When you are a defendant in a criminal case, the prosecution can call witnesses to testify against you. Among these witnesses are any police officers that may have played a role in your arrest or the investigation against you. But what happens when your lawyer isn’t informed about the officer’s criminal past?
That’s a question officials in San Francisco are dealing with right now. Adding to their crime lab woes comes a story that just broke this week, revealing that the prosecutor wasn’t telling defense lawyers of the criminal and misconduct charges against testifying officers.
While Los Angeles has a law on the books telling prosecutors just how to go about informing defense lawyers of such issues, San Francisco does not. They are, however, required to say something. In fact, the prosecutor is required by law to tell your attorney of arrests or convictions of any witnesses against you.
So, when it was found out that San Francisco’s prosecutors were neglecting to disclose this type of information, news traveled fast.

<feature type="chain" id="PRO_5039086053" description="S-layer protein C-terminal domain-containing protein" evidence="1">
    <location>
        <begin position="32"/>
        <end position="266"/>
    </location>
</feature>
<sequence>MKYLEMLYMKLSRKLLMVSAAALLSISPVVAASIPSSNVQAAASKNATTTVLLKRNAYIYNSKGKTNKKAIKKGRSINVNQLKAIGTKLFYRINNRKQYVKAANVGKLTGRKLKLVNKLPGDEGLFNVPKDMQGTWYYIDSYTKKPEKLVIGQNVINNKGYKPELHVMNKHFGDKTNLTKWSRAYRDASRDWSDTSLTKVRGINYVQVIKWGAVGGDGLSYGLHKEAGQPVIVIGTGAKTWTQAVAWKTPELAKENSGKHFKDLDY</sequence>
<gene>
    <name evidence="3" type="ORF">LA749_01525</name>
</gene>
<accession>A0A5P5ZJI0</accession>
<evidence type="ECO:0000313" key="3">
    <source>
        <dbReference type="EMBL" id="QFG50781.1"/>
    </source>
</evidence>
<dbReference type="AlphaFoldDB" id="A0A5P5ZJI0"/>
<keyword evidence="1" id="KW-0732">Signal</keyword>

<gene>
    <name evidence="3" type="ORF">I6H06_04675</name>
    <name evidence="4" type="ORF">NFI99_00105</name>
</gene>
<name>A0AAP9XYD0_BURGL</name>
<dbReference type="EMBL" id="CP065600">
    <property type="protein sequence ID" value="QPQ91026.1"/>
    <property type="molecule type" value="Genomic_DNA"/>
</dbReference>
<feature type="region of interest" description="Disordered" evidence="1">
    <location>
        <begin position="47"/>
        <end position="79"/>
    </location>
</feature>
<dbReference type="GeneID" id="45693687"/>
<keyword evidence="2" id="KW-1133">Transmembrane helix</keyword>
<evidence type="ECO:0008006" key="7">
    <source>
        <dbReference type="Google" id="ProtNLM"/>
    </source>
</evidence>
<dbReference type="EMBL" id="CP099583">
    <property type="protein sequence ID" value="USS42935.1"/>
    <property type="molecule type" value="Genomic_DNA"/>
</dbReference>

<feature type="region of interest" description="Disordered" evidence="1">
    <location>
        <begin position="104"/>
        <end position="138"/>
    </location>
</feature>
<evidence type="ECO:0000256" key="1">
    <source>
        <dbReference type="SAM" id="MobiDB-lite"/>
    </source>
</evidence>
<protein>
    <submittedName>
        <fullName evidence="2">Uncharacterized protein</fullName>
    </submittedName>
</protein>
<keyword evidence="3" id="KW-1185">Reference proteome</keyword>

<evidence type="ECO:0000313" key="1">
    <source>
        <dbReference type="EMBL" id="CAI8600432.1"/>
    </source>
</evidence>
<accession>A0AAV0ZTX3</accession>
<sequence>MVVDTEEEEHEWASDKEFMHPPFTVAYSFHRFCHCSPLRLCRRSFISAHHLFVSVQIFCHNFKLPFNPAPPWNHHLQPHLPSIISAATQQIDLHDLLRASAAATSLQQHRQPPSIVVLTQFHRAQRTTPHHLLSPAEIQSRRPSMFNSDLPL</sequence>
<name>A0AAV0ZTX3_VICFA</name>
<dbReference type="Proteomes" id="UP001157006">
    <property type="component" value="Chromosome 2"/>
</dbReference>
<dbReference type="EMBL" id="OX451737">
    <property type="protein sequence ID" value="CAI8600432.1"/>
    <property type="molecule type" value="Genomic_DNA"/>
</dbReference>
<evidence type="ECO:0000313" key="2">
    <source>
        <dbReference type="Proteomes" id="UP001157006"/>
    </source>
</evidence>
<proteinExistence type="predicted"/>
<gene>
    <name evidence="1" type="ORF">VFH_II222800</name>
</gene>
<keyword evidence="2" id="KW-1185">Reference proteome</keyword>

All told, the San Francisco police department employs 80 officers who have criminal records or misconduct records according to The Gate. This number in itself isn’t unusual. However, allowing these officers to testify without giving the defense this bit of knowledge is.
Whether you are facing charges of drug possession, theft, or assault, your attorney has the right to cross-examine witnesses that the state calls against you. If it is believed these witnesses aren’t of good character, this too should be addressed. Because should the jury believe an officer who has a history of drug problems or brutality, for instance?
You deserve fair treatment under the California legal system and your attorney is there to help ensure you get it. Regardless of the charges against you and even if you are charged with a sex offense, you have rights that are protected under the Constitution.
Contact us for a consultation and criminal defense legal case evaluation.